Preparing the data

Before training the model, Aditya and Sanjana ran a preprocessing step on the data: resizing and flattening the images. They used the image_to_function_vector, which accepts raw pixel intensities from an input bitmap image and resizes that image to a fixed size, to ensure each image in the input dataset has the same ‘feature vector’ size. As many of the images are of different sizes, the pair resized all their captured images to 32x32 pixels. Since Keras models take as their input a 1-dimensional feature vector, he needed to flatten the 32x32x3 image into a 3072-dimensional feature vector. Further, he defined the ImagePaths to initiate the list of data and label, then looped over the ImagePaths individually to load them to the folder storage using cv2.imread function. Next, the pair extracted the class labels (as gr1, gr2, and gr3) from each image’s name. He then converted the images to feature vectors using image_to_feature_vector function and updated the data and label lists to match.

Aditya and Sanjana next discovered that the simplest way to build the model was to linearly stacks layers, to form a sequential model, which simplified organization of the hidden layers. They were able to use the img2vec function, built into TensorFlow, as well as a support-vector-machine (SVM) layer.

Next, the pair trained the model using a stochastic gradient descent (SGD) optimizer with learning rate = 0.05. SGD is an iterative method for finding an optimal solution by using stochastic gradient descent. There are a number of gradient descent methods typically used, including rmsprop, adagrad, adadelta, and adam. Aditya and Sanjana tried rmsprop, which yielded very low accuracy (~47%). Some methods like adadelta and adagrad yielded slightly higher accuracy but took more time to run. So they decided to use SGD as it offers better optimization with good accuracy and fast running time. In terms of hyperparameters, the pair tried different numbers of training epochs (50, 100, 200) and batch_size values (10, 35, 50), and he achieved the highest accuracy (94%) with epoch = 200 and batch_size = 35.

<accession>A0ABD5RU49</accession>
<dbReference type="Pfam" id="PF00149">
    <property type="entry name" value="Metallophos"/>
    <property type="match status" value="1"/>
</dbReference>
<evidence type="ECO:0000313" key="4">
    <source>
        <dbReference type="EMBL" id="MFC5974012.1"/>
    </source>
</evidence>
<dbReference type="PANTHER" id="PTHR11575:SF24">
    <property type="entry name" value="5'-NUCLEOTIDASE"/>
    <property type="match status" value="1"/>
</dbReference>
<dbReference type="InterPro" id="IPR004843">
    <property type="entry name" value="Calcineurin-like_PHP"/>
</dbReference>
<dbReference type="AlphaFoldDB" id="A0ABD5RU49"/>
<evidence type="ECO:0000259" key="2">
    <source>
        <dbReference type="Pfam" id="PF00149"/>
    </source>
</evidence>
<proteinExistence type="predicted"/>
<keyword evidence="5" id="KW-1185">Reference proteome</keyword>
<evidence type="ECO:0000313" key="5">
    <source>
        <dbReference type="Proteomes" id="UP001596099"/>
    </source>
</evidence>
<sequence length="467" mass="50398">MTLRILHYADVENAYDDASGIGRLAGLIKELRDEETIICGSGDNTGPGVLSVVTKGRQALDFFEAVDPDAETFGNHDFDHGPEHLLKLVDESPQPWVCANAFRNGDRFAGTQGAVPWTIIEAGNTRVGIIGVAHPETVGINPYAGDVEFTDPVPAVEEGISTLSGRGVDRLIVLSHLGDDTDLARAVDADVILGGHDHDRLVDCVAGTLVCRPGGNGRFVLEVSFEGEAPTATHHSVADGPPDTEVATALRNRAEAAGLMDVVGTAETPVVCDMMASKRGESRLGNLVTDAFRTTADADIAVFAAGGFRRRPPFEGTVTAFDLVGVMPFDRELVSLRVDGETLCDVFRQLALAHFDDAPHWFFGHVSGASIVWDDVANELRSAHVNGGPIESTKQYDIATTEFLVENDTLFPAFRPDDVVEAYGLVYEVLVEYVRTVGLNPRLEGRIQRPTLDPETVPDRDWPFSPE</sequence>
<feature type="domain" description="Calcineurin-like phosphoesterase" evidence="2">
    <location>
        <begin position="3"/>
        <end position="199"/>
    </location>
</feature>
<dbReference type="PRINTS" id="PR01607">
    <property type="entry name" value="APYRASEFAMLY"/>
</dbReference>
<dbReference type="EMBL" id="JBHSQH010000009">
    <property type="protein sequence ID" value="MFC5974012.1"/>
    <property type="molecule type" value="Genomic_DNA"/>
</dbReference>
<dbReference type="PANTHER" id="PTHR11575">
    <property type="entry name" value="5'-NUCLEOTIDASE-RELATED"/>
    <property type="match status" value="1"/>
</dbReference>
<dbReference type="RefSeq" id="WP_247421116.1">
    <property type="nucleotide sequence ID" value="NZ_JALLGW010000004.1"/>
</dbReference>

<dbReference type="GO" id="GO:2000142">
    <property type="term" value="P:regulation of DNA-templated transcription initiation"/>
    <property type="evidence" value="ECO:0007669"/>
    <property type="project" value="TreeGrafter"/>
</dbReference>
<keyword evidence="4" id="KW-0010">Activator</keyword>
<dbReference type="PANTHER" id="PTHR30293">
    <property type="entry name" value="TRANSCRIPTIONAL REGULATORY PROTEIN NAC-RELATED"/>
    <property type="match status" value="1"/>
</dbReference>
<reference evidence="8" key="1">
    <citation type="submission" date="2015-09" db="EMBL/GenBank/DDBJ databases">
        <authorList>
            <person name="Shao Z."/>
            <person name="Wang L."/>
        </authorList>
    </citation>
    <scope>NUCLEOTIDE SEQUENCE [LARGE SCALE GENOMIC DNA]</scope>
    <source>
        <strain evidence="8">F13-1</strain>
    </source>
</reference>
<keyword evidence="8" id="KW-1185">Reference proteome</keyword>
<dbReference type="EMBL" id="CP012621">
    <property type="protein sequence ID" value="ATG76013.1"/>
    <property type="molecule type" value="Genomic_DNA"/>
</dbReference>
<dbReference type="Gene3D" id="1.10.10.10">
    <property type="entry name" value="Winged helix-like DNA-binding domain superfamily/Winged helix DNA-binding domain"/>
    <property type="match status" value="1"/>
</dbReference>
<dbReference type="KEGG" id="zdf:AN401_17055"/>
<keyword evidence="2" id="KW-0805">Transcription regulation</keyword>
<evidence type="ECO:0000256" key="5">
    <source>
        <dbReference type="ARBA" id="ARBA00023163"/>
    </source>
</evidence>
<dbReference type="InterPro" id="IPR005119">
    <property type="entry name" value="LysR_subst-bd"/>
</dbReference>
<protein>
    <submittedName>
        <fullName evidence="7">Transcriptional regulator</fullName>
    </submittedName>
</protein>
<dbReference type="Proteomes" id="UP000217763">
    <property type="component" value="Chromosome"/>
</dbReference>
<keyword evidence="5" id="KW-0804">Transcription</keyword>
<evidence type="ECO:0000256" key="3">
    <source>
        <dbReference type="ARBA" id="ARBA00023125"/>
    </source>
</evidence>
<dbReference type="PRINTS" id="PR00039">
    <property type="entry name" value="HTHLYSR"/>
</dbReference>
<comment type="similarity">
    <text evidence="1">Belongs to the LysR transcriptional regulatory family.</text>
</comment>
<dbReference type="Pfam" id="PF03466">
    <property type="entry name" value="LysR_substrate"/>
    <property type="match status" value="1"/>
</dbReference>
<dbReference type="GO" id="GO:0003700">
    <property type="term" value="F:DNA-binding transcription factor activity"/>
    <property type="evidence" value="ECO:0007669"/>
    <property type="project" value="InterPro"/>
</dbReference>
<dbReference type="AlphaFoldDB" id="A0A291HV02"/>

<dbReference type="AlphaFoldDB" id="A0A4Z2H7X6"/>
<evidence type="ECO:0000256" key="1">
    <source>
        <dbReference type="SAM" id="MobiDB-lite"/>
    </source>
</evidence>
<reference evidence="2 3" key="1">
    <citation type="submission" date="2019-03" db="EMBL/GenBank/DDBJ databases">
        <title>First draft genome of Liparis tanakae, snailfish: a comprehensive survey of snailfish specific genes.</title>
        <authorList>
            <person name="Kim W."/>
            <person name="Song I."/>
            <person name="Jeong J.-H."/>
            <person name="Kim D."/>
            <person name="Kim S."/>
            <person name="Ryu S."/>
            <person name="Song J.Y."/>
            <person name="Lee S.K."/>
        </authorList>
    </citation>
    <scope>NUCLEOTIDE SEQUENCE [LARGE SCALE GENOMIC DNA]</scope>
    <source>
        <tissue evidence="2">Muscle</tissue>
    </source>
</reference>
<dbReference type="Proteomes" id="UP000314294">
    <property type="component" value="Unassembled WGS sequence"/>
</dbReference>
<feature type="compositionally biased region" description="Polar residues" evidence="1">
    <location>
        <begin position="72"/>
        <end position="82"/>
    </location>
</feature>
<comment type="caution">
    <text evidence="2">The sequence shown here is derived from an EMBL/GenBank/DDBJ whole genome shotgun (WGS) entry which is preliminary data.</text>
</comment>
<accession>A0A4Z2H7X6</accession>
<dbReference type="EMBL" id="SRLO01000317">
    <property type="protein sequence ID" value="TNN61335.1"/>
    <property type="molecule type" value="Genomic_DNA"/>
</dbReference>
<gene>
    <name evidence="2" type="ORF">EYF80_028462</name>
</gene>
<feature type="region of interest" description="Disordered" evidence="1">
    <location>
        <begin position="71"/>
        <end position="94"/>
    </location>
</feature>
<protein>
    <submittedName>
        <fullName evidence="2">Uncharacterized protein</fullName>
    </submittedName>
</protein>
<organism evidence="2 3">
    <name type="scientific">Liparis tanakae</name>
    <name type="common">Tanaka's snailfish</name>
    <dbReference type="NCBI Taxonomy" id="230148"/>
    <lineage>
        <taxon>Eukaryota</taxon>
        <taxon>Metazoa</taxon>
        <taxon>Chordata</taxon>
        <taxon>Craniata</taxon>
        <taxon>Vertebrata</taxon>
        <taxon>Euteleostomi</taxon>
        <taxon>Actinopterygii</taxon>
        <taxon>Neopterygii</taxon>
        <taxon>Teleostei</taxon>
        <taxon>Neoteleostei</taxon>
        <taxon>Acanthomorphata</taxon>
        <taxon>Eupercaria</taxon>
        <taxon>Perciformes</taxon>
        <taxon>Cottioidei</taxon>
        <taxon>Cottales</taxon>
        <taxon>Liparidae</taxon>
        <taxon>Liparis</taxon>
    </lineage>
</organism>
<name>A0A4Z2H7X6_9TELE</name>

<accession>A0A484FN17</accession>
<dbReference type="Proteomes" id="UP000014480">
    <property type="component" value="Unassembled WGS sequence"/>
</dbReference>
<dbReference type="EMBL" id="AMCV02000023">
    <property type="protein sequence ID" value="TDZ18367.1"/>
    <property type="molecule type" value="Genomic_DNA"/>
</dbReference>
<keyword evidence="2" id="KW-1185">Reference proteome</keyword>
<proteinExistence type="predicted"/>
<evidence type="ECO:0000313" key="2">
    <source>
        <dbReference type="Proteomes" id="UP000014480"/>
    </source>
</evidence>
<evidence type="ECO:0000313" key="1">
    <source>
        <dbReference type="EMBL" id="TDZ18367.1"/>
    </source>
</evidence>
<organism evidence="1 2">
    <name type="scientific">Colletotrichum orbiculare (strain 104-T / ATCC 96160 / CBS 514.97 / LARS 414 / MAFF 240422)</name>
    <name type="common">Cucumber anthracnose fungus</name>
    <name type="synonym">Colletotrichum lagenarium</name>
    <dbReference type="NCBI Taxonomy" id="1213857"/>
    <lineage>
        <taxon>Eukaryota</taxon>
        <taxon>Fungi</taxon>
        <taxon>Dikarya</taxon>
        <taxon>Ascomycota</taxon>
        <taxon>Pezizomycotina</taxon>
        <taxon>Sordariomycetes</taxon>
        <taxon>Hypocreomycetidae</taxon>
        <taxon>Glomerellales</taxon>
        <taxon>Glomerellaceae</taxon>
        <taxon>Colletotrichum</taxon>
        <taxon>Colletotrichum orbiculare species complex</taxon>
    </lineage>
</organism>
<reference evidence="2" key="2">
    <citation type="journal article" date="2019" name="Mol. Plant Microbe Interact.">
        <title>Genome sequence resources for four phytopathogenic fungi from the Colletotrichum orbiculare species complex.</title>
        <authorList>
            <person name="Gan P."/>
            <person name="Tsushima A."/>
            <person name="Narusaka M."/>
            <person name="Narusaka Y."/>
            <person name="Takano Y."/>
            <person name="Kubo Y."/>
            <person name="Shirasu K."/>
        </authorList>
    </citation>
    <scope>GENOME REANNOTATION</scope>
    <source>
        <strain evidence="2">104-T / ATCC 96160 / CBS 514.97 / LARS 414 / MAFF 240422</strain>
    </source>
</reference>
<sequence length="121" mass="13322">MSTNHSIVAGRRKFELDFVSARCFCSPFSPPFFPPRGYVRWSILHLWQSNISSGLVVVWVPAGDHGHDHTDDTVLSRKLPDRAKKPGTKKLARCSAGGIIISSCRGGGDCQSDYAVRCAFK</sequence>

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In the testing phase, Aditya and Sanjana were able to achieve the 94.11% accuracy utilizing only the raw pixel intensities of the fuel images.

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The biggest challenge in this whole process was the data pre-processing step, as it involved accurately labeling the images. This very tedious task took Aditya and Sanjana more than four weeks while they created their training dataset.